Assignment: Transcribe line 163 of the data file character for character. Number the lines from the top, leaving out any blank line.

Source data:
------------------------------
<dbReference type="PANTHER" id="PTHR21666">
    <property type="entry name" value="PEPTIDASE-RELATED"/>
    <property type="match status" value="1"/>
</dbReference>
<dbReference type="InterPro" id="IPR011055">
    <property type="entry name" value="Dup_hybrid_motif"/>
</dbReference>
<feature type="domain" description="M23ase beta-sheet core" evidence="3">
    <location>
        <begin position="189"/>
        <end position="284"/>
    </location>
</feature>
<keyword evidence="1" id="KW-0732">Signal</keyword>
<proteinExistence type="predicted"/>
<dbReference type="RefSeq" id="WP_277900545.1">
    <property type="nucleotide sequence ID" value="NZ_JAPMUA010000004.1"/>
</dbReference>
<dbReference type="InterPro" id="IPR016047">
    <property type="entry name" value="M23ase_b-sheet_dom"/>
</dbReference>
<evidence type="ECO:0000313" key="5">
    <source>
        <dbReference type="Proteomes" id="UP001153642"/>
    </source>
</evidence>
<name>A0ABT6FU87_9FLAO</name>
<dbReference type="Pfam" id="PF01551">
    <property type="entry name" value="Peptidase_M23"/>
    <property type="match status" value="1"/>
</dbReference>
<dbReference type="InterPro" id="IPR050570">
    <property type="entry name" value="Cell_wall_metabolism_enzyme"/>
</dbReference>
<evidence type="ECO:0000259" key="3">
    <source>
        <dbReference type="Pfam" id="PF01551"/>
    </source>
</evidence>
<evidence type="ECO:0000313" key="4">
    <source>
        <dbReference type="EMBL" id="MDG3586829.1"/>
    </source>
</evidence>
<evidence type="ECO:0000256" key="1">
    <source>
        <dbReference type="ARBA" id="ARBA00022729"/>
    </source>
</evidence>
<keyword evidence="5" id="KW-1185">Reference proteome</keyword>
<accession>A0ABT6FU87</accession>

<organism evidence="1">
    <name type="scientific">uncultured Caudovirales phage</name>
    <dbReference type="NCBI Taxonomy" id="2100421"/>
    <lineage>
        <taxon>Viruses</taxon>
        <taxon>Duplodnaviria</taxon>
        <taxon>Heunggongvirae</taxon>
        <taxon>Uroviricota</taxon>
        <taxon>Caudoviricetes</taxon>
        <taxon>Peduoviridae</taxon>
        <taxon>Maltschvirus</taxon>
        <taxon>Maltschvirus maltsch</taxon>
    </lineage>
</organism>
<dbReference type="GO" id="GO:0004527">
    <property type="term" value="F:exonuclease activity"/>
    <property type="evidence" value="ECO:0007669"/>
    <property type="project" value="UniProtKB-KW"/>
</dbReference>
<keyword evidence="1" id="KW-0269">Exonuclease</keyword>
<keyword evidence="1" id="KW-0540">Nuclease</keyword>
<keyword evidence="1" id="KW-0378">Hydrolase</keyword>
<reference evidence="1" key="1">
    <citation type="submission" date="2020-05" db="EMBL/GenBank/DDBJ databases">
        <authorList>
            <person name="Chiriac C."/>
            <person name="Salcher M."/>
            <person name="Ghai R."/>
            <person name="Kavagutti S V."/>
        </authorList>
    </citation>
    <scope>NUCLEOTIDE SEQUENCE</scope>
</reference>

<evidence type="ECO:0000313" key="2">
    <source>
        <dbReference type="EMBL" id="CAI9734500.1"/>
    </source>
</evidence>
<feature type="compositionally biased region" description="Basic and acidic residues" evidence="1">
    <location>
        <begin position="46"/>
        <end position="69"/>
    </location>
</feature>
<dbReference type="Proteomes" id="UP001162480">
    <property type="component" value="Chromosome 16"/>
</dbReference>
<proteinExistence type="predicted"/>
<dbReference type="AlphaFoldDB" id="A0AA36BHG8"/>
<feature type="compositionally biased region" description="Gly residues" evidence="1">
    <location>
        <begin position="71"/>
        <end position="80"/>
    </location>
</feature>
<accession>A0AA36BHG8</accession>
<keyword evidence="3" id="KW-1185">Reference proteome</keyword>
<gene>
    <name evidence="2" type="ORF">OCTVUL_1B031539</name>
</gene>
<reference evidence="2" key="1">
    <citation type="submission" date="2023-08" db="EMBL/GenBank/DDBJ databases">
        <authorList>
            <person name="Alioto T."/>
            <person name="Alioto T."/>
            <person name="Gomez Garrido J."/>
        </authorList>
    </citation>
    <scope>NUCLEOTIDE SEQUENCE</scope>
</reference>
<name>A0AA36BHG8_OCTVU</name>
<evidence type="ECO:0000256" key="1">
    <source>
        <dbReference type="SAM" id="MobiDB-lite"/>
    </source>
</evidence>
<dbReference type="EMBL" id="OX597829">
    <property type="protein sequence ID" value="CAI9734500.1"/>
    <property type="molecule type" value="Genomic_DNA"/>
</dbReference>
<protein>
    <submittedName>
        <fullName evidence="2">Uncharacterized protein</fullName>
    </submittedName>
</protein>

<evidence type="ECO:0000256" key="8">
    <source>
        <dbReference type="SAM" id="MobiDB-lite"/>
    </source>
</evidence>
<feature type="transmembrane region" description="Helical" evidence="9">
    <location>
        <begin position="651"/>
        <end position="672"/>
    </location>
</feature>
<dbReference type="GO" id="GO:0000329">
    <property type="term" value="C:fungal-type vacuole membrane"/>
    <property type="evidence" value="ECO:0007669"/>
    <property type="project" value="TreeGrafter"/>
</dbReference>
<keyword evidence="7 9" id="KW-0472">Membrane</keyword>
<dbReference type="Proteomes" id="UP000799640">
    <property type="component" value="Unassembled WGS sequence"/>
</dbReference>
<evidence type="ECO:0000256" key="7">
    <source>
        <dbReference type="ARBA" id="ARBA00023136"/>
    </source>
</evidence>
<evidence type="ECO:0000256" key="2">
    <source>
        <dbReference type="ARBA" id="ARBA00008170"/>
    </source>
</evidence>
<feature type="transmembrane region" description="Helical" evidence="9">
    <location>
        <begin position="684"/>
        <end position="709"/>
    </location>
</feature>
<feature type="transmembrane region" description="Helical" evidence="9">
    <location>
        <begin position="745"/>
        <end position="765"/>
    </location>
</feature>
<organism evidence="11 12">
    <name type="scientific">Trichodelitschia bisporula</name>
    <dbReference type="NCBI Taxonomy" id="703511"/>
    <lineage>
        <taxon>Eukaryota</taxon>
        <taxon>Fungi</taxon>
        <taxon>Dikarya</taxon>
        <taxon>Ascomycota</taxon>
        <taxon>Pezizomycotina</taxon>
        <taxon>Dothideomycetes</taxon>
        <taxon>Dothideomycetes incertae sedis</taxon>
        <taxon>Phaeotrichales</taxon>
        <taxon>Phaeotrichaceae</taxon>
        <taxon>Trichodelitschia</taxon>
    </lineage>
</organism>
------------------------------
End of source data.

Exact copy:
    <source>